With chronic alcohol abuse, what happens to plasma folate?

goes down, megaloblastic anemia

39

What are the 2 types of tolerances to chronic alcohol consumption?

metabolic and neuronal

40

Is fatty liver reversible?

yes from a good diet and strict abstinence

41

What are the major complications of liver cirrhosis?

1. portal hypertension (varicose and hemorrhoids)
2. salt and water retention (ascites, edema
3.Cancer

42

What are the major problems of liver transplantation in alcohol abusers?

1. narcosis/drug
2. other organ problems
3. malnourished
4. new liver endangered if not abstinence

43

What are the 3 multifactorial risks to fatty liver?

genes, environment, alcohol

44

What tells us we are alcoholic hepatitis?

only medium high AST levels for months

45

What happens to NAD and OAA in alcoholism?

concentration is decreased by EtOH oxidation--this might lead to the decreased F.A. oxidation and increased fatty liver

46

Acute intoxication reduces metabolizing activity?

Yes, reversible

47

does Long term alcohol use increase or decrease microsomal enzyme activity? which enzymes? What about when it finally reaches cirrhosis?

1. increase
2. CYP2E, CYP3A
3.overall metabolism reduced

48

aspirin and Etoh leads to what?

gastric bleeding

49

Are effects of CNS depressants and vasodilators and anti-coagulants exaggerated with alcohol?

yes

50

is there increased gastric uptake of penicillin with EtOh?

No reduced

51

What are 5 things FAS children have?

Mental retardation
smaller heads and brains
abnormal facial features
poor coordination
hyperactivity

52

Alcoholism is a disease that includes what 4 symptoms?

craving
loss of control
physical dependence
tolerance

53

How many alcohol abusers are in the US? how much of the annual health expenditure? how many deaths?

>14million
8.1%
100,000

54

What 3 races had the most alcoholics of persons greater than 11?

american indian> native hawaiian or islander>hispanic

55

What age group has the highest alcohol abusers?

18-25> 26-34> 35-49

56

When do seizures during alcohol withdrawal occur?

days 1-3 with minor symptoms

57

What are minor symptoms of alcohol withdrawal?

tremor
insomnia
irritability

58

What are the major symptoms of alcohol withdrawal?

anxiety
agitation
diaphoresis
delirium
disorientation

59

What is disulfiram?

aldehyde dehydrogenase inhibitor used to support alcoholism

60

What are pyrazoles?

alcohol dehydrogenase inhibitor used to support alcoholism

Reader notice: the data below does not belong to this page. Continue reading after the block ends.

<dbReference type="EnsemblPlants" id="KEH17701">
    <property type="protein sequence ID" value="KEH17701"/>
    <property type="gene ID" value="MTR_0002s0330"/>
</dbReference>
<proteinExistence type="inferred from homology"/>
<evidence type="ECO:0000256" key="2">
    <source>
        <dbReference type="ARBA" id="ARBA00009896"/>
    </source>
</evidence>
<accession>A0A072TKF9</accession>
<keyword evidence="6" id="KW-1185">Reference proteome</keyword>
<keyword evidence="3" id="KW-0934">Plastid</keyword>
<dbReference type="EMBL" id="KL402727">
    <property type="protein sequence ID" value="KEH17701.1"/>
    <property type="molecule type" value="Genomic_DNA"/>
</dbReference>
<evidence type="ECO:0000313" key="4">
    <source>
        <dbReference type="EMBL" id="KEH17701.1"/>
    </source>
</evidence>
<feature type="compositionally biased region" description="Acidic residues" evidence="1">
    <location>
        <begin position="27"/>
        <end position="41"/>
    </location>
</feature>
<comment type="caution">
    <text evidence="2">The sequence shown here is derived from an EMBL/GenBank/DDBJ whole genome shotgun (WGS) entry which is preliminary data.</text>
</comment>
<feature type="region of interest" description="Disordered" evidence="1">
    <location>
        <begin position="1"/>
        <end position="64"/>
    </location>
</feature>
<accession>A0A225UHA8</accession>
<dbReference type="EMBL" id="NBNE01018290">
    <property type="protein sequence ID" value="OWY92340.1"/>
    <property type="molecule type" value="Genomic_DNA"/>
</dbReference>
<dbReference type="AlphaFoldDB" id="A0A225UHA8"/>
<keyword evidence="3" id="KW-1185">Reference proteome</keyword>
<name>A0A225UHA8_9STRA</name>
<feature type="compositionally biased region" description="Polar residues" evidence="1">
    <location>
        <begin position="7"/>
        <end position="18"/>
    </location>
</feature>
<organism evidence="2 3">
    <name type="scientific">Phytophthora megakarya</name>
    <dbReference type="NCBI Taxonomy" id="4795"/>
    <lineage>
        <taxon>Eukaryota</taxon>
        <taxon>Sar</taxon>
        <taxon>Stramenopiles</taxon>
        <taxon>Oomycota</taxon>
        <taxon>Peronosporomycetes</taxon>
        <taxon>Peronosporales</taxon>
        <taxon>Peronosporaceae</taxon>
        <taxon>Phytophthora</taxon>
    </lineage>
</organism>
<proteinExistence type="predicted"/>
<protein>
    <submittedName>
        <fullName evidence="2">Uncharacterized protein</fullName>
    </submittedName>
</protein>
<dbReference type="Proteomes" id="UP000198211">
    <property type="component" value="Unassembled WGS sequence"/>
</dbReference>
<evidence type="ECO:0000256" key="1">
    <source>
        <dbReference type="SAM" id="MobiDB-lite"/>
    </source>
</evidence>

61

What is naltrexone used for in alcoholism?

opioid receptor antagonist--> inhibits desire for alcohol.

62

Should we use anti-depressants to treat alcoholism?

Yes

63

What is a dangerous alcohol with therapeutic use, flammable, hydroxyl derivative, miscible with water CNS depressant?

isopropanol

64

What is a dangerous alcohol without therapeutic use, flammable, hydroxyl derivative, miscible with water CNS depressant?

methanol
ethylene glycol

65

What is the 2nd most freq ingested alcohol?

isopropanol

66

What are the kinetics of isopropanol?

rapid, metabolism to acetone, slow elimination in kidneys and lung (acetone breath)

67

How potent is isopropanol a CNS depressant as EtOH?

twice- >3 swallows by a child contact health care

68

Should we use EtOH as an antidote for isopropanol?

NO!!!!

69

Where can we find methanol?

antifreeze, paint remover

70

Can methanol be absorbed through skin and lung exposure?

yes

71

How is methanol metabolized?

hepatic--to formaldehyde and formic acid

72

how much of methanol is needed to cause blindness?

10 ml of 40%

73

What correlates best with lethality of methanol?

blood acidosis

74

Is ethylene glycol bitter?

no it is sweet> sweet man's alcohol

[from antifreeze and coolant]

75

What is ethylene glycol metabolized to/

glycoaldehyde
glycolic acid
oxalic acid

76

What does ethylene glycol do to kidneys?

leads to failure and crystals in renal tubules (where it is filtered and reabsorbed)

77

What is a major problem of ethylene glycol in the body?

acidosis

78

Is alcohol dehydrogenase metabolism lower or higher for methanol and ethylene glycol?

Much lower